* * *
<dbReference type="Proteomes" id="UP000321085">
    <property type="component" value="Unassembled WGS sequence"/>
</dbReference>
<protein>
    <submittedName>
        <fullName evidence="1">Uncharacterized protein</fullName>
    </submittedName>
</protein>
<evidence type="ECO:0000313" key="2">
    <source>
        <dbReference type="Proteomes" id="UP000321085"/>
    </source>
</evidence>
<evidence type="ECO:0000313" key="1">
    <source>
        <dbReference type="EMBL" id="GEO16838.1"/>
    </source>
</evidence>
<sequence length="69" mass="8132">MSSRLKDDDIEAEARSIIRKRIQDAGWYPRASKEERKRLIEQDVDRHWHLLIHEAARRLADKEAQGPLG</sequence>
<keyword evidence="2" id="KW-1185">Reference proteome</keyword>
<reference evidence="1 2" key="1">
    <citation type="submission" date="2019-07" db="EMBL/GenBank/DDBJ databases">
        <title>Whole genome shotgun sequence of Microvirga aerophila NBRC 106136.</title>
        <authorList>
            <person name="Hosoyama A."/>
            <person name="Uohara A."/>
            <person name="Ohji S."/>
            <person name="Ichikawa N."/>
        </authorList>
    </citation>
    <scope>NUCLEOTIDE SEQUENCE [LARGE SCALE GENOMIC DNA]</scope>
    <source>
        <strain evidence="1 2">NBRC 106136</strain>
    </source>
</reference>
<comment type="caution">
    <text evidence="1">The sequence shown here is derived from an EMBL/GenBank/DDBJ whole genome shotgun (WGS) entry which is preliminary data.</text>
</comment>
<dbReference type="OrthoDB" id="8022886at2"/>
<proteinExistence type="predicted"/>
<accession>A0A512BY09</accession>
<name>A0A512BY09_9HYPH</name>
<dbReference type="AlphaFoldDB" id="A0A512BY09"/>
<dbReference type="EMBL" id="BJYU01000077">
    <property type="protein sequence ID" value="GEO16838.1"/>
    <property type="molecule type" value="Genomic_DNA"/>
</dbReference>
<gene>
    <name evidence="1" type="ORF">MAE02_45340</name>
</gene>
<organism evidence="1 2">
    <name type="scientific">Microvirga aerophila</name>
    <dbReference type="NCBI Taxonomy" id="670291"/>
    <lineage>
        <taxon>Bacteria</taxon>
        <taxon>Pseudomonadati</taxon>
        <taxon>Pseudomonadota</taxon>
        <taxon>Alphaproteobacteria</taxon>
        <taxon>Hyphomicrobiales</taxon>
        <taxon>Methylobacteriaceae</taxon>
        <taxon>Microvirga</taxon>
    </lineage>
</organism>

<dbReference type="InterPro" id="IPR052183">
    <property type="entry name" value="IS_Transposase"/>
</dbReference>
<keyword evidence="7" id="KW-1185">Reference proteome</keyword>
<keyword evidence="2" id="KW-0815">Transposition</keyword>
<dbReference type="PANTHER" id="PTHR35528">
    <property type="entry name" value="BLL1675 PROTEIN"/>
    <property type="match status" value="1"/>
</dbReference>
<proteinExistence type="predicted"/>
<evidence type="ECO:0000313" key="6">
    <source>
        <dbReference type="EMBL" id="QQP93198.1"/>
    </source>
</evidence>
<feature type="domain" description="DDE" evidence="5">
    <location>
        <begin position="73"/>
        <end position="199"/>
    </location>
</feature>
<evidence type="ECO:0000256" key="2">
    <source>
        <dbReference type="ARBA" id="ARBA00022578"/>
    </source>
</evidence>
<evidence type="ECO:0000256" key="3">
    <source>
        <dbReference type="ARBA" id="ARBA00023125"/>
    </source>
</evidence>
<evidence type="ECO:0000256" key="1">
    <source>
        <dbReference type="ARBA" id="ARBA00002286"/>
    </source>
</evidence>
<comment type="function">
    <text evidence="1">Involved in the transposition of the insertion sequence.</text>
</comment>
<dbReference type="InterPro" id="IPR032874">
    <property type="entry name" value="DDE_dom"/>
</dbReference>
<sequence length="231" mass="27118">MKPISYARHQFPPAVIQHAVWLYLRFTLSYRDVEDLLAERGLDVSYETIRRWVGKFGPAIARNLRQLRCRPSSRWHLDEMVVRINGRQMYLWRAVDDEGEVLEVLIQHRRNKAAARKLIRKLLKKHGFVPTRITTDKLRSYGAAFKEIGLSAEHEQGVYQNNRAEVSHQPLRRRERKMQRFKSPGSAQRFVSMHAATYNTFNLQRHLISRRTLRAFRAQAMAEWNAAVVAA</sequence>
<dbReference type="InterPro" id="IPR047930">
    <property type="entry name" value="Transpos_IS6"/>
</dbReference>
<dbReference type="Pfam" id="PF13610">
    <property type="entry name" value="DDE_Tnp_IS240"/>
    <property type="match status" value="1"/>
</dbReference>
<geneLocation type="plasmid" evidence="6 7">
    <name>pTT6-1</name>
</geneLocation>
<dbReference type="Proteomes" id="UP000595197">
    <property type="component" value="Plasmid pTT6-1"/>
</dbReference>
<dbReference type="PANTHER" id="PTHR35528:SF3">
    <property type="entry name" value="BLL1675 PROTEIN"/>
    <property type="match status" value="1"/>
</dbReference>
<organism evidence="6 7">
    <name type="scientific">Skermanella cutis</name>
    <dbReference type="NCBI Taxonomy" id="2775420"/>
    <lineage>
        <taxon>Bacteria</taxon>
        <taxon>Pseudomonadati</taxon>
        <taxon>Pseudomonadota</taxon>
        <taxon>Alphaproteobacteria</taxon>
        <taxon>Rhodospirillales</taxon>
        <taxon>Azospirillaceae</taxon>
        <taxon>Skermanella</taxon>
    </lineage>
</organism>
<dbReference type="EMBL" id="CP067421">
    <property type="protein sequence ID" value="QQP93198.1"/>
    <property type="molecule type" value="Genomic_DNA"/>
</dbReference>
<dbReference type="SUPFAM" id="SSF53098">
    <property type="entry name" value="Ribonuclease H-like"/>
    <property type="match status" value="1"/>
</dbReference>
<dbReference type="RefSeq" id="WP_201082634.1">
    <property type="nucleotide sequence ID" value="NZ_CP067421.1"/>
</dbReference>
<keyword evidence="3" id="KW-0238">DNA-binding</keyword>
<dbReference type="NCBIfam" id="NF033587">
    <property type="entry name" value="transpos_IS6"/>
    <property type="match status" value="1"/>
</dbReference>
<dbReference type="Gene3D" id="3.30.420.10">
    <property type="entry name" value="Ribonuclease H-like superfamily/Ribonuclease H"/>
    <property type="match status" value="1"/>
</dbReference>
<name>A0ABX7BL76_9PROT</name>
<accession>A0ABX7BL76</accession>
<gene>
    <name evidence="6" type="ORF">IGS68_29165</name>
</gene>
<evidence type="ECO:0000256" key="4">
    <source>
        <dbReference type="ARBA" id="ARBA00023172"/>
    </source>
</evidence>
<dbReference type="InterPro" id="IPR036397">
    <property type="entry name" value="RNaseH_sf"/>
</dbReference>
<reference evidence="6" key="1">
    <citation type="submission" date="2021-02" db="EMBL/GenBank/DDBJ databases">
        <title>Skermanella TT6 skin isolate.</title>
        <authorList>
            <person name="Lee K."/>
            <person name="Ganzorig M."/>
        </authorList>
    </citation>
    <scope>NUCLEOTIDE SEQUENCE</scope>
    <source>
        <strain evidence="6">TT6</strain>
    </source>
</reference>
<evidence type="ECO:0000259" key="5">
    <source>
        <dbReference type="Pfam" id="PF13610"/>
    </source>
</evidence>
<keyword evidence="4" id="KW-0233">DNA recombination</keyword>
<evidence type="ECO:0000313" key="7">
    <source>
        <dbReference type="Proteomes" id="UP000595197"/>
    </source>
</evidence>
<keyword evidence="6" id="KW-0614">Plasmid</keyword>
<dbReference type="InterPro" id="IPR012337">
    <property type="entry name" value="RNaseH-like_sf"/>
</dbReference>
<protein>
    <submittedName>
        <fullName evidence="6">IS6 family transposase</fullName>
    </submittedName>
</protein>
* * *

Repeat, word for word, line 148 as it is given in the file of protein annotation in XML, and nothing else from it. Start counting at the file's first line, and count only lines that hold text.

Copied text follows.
<keyword evidence="3" id="KW-0238">DNA-binding</keyword>